• by Electricity Likes Me (1098643) on Wednesday December 28, 2011 @07:40AM (#38513536)

        Actually it's really really hard. The optical transistor is the current holy grail of photonics and optical computing. The person who invents it will be incontinently rich.

        • by moogied (1175879)
          Realistically the person who invents it will get a nobel prize, write a book or two, and thats it. The company he works for that paid the hundreds of millions(probably billions) of dollars for his equipment and personnel will become richER.
        • by tibit (1762298)

          An optically controlled switch is easy. Any medium where you get optical saturation lets you implement a light-controlled switch. You can also have media that, say, change opacity when exposed to light of one wavelength, so you can control transmission of say red light using UV. You can also have a light-controlled-gain device, like, say, a light-pumped laser -- turn off the pumping light and gain drops below 1. Turn on pumping light and you have positive gain. The power levels involved are not very practic

        • but isn't half that challenge the construction of a diode? Once you have the diode, it's as simple as fluorescence, no? At least, in princple.
    • Not voltage, signal. Maybe there's a way for the signal to be light (creating an all-light computer) or maybe it's a voltage - or maybe it is something else. But it has to be something we can control.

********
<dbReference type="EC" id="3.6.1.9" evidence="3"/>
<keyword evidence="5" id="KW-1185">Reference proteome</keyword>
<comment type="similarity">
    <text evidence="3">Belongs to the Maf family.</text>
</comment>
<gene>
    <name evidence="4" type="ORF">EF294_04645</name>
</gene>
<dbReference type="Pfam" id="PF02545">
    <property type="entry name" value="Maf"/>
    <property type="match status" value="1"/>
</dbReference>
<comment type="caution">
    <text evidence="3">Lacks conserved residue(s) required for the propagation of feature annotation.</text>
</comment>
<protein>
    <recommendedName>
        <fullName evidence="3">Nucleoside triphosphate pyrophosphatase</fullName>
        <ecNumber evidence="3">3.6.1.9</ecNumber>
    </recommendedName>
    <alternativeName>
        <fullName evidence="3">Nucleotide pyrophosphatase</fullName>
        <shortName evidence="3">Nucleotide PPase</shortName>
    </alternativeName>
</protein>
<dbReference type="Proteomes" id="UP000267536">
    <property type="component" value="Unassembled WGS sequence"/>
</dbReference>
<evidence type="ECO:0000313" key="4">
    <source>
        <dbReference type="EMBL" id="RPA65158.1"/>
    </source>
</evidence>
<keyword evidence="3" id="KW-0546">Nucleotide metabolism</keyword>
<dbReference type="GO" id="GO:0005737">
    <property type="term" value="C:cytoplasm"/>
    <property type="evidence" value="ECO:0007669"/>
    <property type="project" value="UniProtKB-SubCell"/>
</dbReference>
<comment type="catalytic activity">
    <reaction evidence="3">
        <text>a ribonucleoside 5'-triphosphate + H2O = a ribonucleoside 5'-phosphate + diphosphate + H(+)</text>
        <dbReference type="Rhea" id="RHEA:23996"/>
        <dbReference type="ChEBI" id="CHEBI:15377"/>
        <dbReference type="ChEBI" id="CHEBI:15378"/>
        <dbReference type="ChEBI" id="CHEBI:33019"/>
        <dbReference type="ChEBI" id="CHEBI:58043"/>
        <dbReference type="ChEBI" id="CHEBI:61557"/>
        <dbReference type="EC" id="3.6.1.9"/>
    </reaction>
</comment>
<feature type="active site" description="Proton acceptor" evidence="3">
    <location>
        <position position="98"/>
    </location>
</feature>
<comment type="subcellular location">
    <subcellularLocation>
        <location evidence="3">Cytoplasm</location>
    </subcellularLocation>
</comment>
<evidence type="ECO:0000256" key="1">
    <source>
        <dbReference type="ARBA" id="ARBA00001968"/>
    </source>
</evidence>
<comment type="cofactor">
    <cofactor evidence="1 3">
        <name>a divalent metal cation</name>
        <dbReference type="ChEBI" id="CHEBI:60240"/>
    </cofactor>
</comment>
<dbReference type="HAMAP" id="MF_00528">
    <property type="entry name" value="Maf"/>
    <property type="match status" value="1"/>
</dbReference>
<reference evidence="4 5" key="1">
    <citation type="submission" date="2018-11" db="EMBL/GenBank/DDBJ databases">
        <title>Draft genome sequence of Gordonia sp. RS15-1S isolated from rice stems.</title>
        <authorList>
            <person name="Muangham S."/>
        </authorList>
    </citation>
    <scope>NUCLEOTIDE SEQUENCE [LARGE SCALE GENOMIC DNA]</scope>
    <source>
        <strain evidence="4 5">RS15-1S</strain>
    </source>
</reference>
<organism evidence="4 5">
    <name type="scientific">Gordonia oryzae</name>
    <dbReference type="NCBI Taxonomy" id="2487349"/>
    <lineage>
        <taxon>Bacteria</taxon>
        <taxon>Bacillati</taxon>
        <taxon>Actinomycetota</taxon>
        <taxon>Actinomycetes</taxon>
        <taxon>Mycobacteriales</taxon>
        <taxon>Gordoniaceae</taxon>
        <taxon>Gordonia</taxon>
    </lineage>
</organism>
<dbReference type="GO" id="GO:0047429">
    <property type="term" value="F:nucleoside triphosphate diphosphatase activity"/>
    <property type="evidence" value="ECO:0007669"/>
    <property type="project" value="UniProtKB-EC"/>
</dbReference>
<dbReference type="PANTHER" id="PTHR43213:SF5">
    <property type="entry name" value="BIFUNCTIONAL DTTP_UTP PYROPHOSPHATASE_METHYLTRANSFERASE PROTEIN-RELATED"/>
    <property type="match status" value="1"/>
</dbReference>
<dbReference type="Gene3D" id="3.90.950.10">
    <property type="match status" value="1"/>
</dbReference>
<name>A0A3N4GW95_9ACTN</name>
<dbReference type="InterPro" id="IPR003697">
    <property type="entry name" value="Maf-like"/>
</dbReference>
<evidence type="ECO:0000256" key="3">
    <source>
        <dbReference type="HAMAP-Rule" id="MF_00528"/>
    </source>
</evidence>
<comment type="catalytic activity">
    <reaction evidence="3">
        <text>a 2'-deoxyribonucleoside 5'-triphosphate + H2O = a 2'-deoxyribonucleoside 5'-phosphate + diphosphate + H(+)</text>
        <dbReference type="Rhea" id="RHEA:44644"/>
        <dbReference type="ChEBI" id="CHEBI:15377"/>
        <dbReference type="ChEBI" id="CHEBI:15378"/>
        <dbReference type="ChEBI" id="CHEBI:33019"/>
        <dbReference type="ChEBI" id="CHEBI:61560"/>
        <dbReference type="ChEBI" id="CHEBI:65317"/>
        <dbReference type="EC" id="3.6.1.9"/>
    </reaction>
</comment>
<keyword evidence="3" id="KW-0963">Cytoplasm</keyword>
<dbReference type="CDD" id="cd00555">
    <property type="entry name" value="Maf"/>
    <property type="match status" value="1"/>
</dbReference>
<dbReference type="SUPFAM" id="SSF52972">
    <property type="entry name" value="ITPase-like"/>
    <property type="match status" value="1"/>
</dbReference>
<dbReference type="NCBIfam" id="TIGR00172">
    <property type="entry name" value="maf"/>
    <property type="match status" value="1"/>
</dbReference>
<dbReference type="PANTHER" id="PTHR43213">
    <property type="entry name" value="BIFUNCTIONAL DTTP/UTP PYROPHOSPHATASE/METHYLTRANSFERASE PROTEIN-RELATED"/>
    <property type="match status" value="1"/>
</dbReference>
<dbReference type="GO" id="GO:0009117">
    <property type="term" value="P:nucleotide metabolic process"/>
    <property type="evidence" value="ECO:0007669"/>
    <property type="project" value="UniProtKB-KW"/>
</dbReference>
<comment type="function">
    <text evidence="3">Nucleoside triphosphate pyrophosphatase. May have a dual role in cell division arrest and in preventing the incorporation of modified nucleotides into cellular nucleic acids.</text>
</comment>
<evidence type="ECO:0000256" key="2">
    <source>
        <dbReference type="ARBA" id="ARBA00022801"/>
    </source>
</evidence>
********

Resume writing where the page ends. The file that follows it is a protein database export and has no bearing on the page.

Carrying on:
• by _0xd0ad (1974778) on Wednesday December 28, 2011 @05:52AM (#38513128) Journal

        My point was that the signal is the important part. They have no way of switching this optical diode.

        The diode effect is fairly irrelevant and unimportant. As a matter of fact, digital logic doesn't require something to act like diode at all: relay logic doesn't use diodes.

    • by tibit (1762298)

      You can't build logic from diodes.

      You most definitely can, even complex logic like multipliers [ieee.org]:

      A static multiplier, capable of simultaneously multiplying two 4-bit binary numbers, was designed and built to demonstrate the practicability of current-operated diode logic gates. Approximately 270 diodes were required to construct the twenty gates used in the static multiplier. Dynamic tests of the assembled system indicated a reliable capability of 333,000 multiplications per second.